The Pit in the Box


Lost: Unknown

Retrieved:  March 27 2014

Outcome: Transferred to Rescue

Case Manager: Jen Eidbo



Minneapolis residents Josh and Ashley woke at 3 a.m. to their dog Casey barking, and when they looked out the window, the saw a dog outside their house. Possibly a bull terrier/Vizsla mix, the dog was there the next day, too, but ran when Josh tried to catch him. They placed a shelter–a cardboard box lined with a sleeping bag–in their front yard and started putting out food, and the dog seemed pleased to have both.

Although Josh reached out to local rescues to help “Pete,” sadly none were able to come to his aid. However, we learned about Pete through our network of friends and rescue advocates, and Retriever Jen Eidbo went to the house to help.

She found Pete lying in the box–shaking with fear–so she immediately sat to one side and asked Josh to bring her pieces of hotdog and a leash. Pete sniffed her hand with no issues. Jen fed him dog treats and slowly gained his trust. In time, he let her pet his neck, ears and muzzle.

With every piece of hotdog, Jen moved the leash a little closer. When she was finally able to get the leash around his neck, Pete was still shaking but did not attempt to bolt.

They then opened the top of the box and petted Pete for a while, but he wouldn’t come out on his own. So Jen gently pulled the sleeping bag out from under him, causing him to slowly stand and walk out. With a little coaxing, Pete was led into the house and into a crate lined with the same bedding that had comforted him for the last couple of days.

Josh and Ashley fostered Pete for several days until a rescue was found. He was transferred to 4 Luv of Dog for placement into a permanent home.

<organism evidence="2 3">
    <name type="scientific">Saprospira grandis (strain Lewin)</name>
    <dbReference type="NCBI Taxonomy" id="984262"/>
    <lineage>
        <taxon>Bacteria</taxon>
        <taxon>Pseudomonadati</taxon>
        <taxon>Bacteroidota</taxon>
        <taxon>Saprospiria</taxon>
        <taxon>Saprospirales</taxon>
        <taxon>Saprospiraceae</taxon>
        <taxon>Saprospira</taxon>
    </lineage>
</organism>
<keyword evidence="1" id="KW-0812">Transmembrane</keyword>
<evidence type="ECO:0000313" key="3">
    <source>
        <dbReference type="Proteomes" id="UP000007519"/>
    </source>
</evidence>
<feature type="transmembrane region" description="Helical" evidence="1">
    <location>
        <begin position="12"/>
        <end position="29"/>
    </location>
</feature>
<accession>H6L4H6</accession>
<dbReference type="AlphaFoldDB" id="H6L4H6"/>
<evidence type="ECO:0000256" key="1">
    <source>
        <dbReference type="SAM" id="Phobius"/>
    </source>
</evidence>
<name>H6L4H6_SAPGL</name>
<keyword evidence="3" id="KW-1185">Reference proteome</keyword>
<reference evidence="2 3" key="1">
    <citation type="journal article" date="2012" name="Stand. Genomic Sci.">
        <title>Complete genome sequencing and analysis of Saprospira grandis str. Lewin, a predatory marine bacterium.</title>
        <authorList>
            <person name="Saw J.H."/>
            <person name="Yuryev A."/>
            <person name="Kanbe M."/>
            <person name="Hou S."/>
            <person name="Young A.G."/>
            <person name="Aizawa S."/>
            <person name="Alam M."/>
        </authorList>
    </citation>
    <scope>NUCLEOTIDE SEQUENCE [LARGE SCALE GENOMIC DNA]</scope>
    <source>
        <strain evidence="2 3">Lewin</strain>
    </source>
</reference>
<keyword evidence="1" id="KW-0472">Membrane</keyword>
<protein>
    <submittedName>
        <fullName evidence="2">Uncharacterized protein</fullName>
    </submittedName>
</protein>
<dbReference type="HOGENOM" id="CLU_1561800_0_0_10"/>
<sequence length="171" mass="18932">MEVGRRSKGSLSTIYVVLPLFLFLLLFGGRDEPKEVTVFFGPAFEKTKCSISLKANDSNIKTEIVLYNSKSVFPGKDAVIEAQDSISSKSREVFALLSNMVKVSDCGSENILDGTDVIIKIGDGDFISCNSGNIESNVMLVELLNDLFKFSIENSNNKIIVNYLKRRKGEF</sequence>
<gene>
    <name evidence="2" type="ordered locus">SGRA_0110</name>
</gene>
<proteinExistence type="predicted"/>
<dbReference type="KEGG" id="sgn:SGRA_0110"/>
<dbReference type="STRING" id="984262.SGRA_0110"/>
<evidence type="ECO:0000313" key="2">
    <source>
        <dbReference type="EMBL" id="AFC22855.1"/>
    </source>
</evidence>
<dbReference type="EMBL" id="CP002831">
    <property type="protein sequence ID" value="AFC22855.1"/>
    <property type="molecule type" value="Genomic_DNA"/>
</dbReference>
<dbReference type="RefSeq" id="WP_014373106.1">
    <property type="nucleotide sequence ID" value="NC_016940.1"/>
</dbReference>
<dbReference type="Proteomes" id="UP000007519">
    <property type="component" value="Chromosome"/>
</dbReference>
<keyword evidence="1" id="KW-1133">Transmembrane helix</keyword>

A Winter Survivor


Lost: Unknown

Retrieved: March 22, 2014

Outcome: Transferred to Chesapeake Retriever Rescue of Wisconsin

Case Manager: Greg James

In March 2014, we learned about a stray Chesapeake Bay Retriever who had shown up in the North Branch, Minnesota, area the previous fall. Fed by several Good Samaritan families, the Chessie had survived on his own in a wooded area through the harsh winter of 2013-2014.


Yukon, who turned out to be
remarkably friendly, receives
some affection from Retriever
founder, Greg James.

This dog was seemingly friendly, but was not willing to let anyone get within 100 feet to try to help him.

An action plan was put in place and the Retrievers team set out the Missy Trap to try to bring this survivor in from the cold.  Because the families had done such a good job of getting the dog into a feeding routine, he was remaining in the general area and returning to the same two locations for food.

We set up the Missy Trap at 4 p.m. on a Saturday afternoon as the Chessie sat and watched from a distance.  Initially, we’d planned to lock the gate open for the night to allow him to get comfortable with the trap. But since he was not scared away by our commotion, we decided to try to catch him that same day.

For four hours, we observed him from inside a parked vehicle as he walked hesitantly around the trap, too skittish to enter. But eventually, the aroma of the tasty bait and treats inside overpowered his fear. Once he was far enough into the trap, we triggered the gate to close, and we had him.

We named him Winter. He is as kind a dog you could ever meet, and he seemed to be relieved when we caught him. He spent his first night with one of the Retriever team members, and the following morning was transported to the Chesapeake Retriever Rescue of Wisconsin.  He is doing very well in foster care and they have renamed him Yukon.

Check Your Chip

MicrochipIt’s spring, and for many owners, that means it’s time for your dog’s annual checkup.

While you’re there, be sure to have your vet verify that your dog’s microchip is still present and operating. Failures are rare, but sometimes microchips let us down. They stop working, or they migrate from the original implantation site, making it difficult to find when scanning.

A yearly checkup of your dog’s microchip will help ensure that he’s prepared in case you two get separated.

For everything you always wanted to know about microchips, see this article from the American Veterinary Medical association:  Microchipping of Animals.